Dlr falls as banking worries overshadow Fed cut

LONDON - The dollar weakened broadly on Wednesday and the yen rallied as worries about the global financial sector snuffed out a brief boost to risk appetite inspired by the Federal Reserve’s 75 basis point rate cut.



By (Reuters)

Published: Wed 19 Mar 2008, 6:38 PM

Last updated: Sun 5 Apr 2015, 1:20 PM

The Fed lowered its federal funds target rate on Tuesday by 75 basis points to 2.25 percent which fuelled a relief rally in equities, a tightening in a broad range of spreads and a rebound in the dollar.

But the rise in risk appetite proved short-lived, with equities firmly moving back into the red on Wednesday, while among currencies the low-yielding yen and safe-haven Swiss franc resumed their rallies.

Investors remained concerned about the health of the banking sector despite taking some brief comfort from stronger than expected earnings reported by Lehman Brothers and Goldman Sachs

on Tuesday and Morgan Stanley on Wednesday.

“It’s swinging one way and then the other,” said Daragh Maher, senior currency strategist at Calyon.

”The market mood is locked into (the banking worries) and there are amplified moves as things are so opaque.”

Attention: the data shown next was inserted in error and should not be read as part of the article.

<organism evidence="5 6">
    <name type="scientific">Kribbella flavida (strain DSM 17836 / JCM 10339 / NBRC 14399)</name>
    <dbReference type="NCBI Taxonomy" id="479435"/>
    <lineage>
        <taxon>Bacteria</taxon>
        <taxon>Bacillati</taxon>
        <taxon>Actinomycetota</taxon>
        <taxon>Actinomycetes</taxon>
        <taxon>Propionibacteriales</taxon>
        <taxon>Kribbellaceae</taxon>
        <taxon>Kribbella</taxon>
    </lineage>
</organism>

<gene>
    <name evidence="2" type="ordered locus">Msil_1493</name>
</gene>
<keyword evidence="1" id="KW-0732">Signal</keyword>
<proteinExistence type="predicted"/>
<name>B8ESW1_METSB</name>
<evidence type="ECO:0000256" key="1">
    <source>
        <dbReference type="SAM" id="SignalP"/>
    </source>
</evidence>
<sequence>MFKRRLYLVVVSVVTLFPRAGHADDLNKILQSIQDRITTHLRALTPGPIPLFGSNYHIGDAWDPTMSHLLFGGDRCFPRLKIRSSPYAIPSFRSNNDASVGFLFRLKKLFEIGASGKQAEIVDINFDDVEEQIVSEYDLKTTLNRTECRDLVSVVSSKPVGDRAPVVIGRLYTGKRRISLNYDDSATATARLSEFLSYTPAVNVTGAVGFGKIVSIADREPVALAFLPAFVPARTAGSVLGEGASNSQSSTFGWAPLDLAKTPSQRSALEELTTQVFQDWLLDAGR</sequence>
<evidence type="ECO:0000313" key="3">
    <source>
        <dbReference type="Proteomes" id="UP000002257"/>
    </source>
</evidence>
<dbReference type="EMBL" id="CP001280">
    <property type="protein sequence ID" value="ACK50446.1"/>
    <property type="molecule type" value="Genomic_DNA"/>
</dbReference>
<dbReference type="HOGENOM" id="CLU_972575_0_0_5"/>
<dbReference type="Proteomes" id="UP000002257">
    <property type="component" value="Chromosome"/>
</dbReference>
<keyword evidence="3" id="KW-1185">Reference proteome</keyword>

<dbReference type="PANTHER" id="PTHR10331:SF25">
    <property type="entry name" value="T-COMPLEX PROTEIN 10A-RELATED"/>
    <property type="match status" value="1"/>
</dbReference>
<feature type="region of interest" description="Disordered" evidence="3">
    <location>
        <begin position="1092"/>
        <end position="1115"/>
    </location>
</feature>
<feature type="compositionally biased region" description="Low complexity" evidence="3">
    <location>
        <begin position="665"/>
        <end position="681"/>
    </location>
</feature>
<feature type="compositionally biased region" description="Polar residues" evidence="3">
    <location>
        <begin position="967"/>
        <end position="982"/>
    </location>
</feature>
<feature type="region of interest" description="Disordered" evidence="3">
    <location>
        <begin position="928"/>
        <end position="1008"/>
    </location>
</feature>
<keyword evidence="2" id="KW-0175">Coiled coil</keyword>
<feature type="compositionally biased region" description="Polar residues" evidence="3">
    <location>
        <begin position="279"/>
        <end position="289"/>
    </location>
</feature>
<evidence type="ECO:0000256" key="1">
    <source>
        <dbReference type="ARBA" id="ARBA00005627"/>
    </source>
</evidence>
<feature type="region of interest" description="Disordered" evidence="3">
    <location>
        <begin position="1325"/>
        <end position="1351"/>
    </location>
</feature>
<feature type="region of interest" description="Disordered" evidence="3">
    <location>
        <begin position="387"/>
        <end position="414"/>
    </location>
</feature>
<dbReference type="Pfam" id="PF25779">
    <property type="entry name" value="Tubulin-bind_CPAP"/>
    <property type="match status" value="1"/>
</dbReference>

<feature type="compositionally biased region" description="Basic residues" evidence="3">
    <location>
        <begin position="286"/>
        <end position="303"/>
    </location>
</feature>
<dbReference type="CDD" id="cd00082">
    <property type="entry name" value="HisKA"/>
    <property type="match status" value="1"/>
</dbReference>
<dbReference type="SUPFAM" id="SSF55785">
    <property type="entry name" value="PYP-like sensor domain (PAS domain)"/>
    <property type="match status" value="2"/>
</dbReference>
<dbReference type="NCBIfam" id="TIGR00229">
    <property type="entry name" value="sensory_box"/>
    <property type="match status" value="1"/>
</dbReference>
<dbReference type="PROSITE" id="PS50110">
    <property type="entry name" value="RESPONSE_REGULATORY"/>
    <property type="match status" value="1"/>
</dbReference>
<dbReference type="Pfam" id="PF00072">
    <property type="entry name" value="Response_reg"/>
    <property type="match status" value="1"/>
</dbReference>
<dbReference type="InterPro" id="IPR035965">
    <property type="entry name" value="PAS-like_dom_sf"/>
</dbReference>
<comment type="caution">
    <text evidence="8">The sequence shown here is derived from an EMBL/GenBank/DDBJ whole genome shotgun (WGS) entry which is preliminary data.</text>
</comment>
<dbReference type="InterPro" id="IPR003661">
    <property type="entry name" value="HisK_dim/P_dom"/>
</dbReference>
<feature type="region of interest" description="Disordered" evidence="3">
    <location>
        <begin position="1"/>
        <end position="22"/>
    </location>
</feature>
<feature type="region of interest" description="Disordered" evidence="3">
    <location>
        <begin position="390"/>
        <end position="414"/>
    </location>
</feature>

By 1154 GMT the euro was up 0.5 percent at $1.5699, still two cents below Monday’s record peak of $1.5904.

The dollar was down 0.9 percent against the yen at 99.68 yen, after trimming losses following the Morgan Stanley results. It hit a 13-year trough of 95.71 yen on Monday.

The dollar was also down 0.6 percent against the safe haven Swiss franc at 0.9960 francs.

Sterling blues

Minutes from the Bank of England’s Monetary Policy Committee that showed two of nine policymakers favoured a rate cut this month added to speculation that UK rates are heading lower soon.

That, coupled with data showing an unexpected easing in wage inflation and worries about the health of Britain’s bank, helped push sterling back towards Monday’s record lows versus the euro.

“The minutes confirmed an easing psychology from the MPC...and softer than expected labour market figures reopen the case for a cut in rates as early as April which is why sterling has fallen,” said Audrey Childe-Freeman, European economist at CIBC World Markets.

The pound fell as low as $1.9951 and the euro rose to as high as 78.82 pence, close to historic peaks and more than 7 percent higher so far this year.

Meanwhile the outlook for the dollar looks bleak with lower interest rates set to further cut the currency’s yield appeal.

In its statement on Tuesday the Fed indicated it could cut rates again, even though two voting members dissented against the depth of the latest move.

A Reuters poll showed that all primary dealers surveyed after the Fed announced its rate decision expect it to lower interest rates in April. Futures markets attached a 94 percent probability of a 50 basis point cut to 1.75 percent.


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